For USD26,000 the hospital suggested a three-week inpatient program with a series of eight lumbar, intravenous and intramuscle injections. The correspondence claims that 85 percent of such patients saw a “dramatic reduction in symptoms” in two to three weeks, with the other 15 percent experiencing improvements within two to three months. Collectively, this implies a 100 percent success rate for an unproven and potentially dangerous treatment which is still being tested on animals in the US.
After expressing concerns about the safety of the procedure, That’s Beijing’s fictional patient was assured that there are “absolutely no side effect” (sic). The hospital also assured us that stem cell treatments were “safe for all age and many diseases” and that there would be “no drug reaction [and] no discomfort.” When we questioned therapy's legal status, we were told that delays in global clinical trials were only the result of the US being “entangled in politics and public misunderstanding.”
But caution in the West is largely the result of medical, not political, concerns, argues Keith Pollard, the CEO of Intuition Communications, publisher behind the titles International Medical Travel Journal and Treatment Abroad.
“The treatment is very unlikely to be clinically tested or proven, despite what some clinics may claim,” he explains.
To highlight the risks of unproven and loosely-regulated treatments, Pollard cites the example of a British family that made contact with Treatment Abroad after traveling to a local Beijing clinic with their severely autistic son. They spent over RMB20,000 on a month-long program which saw the 4-year-old receive daily injections for a glucose drip and four spinal injections of stem cells. The therapy had no discernible effect, and because the boy had been taken into a private room for the injections to be administered, his parents remain uncertain as to whether he even received the full treatment. Although the parents were not willing to talk further about their ordeal, Pollard reports them telling him: “We have lost our money, and our child suffered so much.”
The effectiveness of such therapies to treat autism remains in question in Western medical circles. There are, however, a limited number of other well-tested stem cell treatments available in the US and Europe, and bone marrow stem cells have been used against leukemia for over 30 years. But without stringent regulations on new therapies’ administration, there are fears that patients may be at risk. Europe’s largest stem cell clinic, the XCell Center in Germany, which exploited a legal loophole to charge patients for experimental trials, was shut in May 2011 when a baby died after receiving an injection to the brain.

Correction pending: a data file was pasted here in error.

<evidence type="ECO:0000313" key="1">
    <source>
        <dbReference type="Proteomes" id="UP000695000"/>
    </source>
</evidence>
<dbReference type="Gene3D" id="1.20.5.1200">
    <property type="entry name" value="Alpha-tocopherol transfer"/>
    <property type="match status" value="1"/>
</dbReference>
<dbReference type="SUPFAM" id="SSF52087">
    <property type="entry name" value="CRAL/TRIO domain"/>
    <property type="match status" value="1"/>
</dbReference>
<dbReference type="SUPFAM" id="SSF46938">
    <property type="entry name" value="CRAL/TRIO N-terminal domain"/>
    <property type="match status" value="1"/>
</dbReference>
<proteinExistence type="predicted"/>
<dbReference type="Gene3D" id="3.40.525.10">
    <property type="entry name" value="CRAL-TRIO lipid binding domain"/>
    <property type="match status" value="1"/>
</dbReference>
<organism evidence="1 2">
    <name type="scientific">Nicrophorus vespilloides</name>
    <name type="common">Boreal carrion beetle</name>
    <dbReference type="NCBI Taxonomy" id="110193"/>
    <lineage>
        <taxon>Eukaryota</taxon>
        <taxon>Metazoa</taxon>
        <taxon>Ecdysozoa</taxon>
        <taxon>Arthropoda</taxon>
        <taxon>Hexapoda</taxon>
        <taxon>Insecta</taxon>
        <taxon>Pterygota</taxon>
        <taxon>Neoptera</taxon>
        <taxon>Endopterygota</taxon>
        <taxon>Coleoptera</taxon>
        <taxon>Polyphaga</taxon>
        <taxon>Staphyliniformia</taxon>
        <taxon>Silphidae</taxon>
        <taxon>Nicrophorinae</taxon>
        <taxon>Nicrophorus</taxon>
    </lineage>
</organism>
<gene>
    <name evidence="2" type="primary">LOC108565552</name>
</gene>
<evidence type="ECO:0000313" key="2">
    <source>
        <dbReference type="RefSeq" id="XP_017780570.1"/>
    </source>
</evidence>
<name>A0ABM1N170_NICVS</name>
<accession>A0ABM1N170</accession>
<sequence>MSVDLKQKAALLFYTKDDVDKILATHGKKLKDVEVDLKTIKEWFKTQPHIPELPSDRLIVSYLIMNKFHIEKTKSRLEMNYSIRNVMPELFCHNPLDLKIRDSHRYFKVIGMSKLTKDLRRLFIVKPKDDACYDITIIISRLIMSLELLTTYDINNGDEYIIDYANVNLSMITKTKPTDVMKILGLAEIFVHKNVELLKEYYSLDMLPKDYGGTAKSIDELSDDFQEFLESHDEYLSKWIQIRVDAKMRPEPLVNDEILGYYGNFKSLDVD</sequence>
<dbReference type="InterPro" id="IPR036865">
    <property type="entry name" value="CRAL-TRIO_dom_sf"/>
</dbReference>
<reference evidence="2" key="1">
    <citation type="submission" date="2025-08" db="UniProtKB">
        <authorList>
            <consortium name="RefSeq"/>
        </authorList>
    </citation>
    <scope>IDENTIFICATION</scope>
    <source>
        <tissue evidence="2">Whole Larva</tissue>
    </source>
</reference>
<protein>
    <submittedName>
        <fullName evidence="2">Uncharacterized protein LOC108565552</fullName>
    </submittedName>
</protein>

Chinese authorities are not oblivious to the dangers. Far from it. New stricter guidelines emerged amid concerns about patient safety and the proliferation of local, unlicensed clinics using medical trials for commercial gain. In 2012, the Ministry of Health halted unapproved treatments and trials, and stopped accepting new applications for stem cell programs, explains the Chinese Hospital Association’s Zheng Xueqian.
The lab at Beijing Puhua International Hospital that will shortly be helping patients regrow damaged cartilage using stem cells harvested from their own belly fat.
“Before 2012, the whole industry was out of control because of a lack of regulation and supervision,” she says. “Then in 2012, guidelines were released and a crackdown was implemented.
“But although there are now guidelines, it is difficult to monitor which treatments go against regulation. Without a defined law, the line between what can and cannot be done is very vague.”